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PayDay 2 Preview: Behind The Mask


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Aoife Wilson

We get a hands-off demo of the sequel to Overkill Software’s downloadable blockbuster, and talk to the team about lessons learned from last time.

Published on Mar 12, 2013

If ever we decide to rob a bank, we want the guys at Overkill Software on speed dial.

The developers of PayDay: The Heist have learned a thing or two more about planning big scores, and as a result its sequel, PayDay 2, is aiming to be tighter, more tactical and more tense than its predecessor. After viewing an early demo level of the game and talking to a few members of the team, it’s clear they want the differences to be obvious from the second you sit down to play.

“We wanted to give the player the option to make it more tactical,” says PayDay 2’s game designer, sound designer and composer Simon Viklund. “Building your character and…how you look and what weapons you have and what equipment skills you have, and also role-playing in the menu already with the CRIMENET mission delivery system.”

The new CRIMENET interface works like a contract database hub taking the form of a city map, and lets players pick, play and share available missions.

“It’s something we wanted to do in the first game, but we didn’t have the time and we wanted to focus on just building a good foundation [with] the first person, the action parts of the game. And then now we have the ability to expand upon that stuff outside of the action experience more,” says Overkill designer, Karl Andersson.

Missions are offered through various unlocked contacts- characters that the team say will inject additional story into the game, as well as giving new multi-staged missions more structure.

In the short demo level we saw, a Ukrainian mobster had Wolf and Dallas raid a jewellery store in search of a tiara for his wife, but any additional loot that they managed to bag and bring with them in the getaway was theirs to keep. “…In PayDay 2 we have this economy, so the money that you steal, you actually get to spend – on the weapon crafting and stuff like that,” says Viklund.

The weapon customisation menu, the Black Market, will let you change barrels and stocks, acquire suppressors, red dot sights and larger magazines, amongst other things. Some of the options are cosmetic, the team say, but most of them have in-game advantages, where you can specialise your M4 for sniping, for example.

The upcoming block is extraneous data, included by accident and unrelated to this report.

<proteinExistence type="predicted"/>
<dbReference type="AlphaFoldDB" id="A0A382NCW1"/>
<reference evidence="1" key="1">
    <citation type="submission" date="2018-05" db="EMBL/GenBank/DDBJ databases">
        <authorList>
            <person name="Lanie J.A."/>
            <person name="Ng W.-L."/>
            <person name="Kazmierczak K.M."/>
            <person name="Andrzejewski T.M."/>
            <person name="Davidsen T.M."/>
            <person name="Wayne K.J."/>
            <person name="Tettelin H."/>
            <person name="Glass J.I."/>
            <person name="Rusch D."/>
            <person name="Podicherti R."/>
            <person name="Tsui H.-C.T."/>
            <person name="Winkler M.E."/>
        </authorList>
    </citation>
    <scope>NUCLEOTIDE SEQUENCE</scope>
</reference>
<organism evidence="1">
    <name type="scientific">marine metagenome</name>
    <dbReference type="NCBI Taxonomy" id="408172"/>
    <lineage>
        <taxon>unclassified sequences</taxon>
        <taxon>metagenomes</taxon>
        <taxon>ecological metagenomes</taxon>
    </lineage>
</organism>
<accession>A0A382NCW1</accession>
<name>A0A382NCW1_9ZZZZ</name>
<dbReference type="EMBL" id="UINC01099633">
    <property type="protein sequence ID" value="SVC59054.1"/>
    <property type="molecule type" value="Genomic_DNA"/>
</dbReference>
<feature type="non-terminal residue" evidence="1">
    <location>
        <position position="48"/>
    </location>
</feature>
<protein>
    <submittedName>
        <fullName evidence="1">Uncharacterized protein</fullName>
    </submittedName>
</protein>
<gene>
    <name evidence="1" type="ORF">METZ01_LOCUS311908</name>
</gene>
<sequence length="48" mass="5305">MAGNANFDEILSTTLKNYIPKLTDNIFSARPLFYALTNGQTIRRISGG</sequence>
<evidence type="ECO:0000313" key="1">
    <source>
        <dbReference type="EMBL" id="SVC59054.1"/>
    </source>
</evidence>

There are, of course, new masks, mask parts, and optional paint jobs - meaning you can personalise your own mask to make a more distinctive mark on every job you do.

Players can mix and match from four distinct skill trees in the Career menu - the Mastermind, the Technician, the Enforcer and the Ghost – to improve their stats. However, the process has been refined to make players think more about their choices.

“In the first game, you could max out your level trees, so if you and three of your friends played the games for 30 hours, then you had all the weapons. Everyone had everything, so no-one was specialised. But in this game, in line with the idea that choices should matter, you can’t max out everything,” says Viklund. “You can’t be a jack of all trades, so you want to team up with friends - or strangers - and play the game with them, and see where your combined skills and items and gadgets and weaponry can take you.”

And according to the team, you’ll be taken to all kinds of places, as the scope for locations is a lot wider this time around. There are the usual banks and back alleys, but there are also forests, warehouses, mansions and meth labs. And in keeping with the tone originally set by The Heist, there are lots of pop culture references thrown in too.

“There’s so much to tap from in terms of movies and TV shows,” Viklund states. Breaking Bad was mentioned as an inspiration, as were the biker gangs from Sons Of Anarchy. “There’s a guy that looks just like Opie, has the gun, knife everything – it’s fantastic.” Says Andreas Hall, QA at Overkill.

Though there are more jobs to take on, the team say replayablity and co-operation are still the key features of Pay Day 2. “The one thing is that co-operating always pays off, so if you’re communicating with each other and you have skills that complement each other… you have a much greater chance of success.” Viklund states.

PayDay 2 seems to be shaping into a much more confident and self-assured game than its predecessor. Given how many comparisons to Left 4 Dead PayDay: The Heist received, did the team feel like they were now putting their own stamp on the series?

“We talked about this,” says Karl, “and I like to think that if they were to make Left 4 Dead 3 this is ideally what they would be doing.”



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Game Details
Release Date:
Summer 2013
505 Games
No. of Players:
Summary: We haven’t seen much of Pay Day 2 so far, but the team say they’re building on popular features of The Heist, whilst completely rebuilding elements that weren’t as well-received, such as the interface and AI. If you like co-operative shooters, it’s definitely one to keep your eye on.
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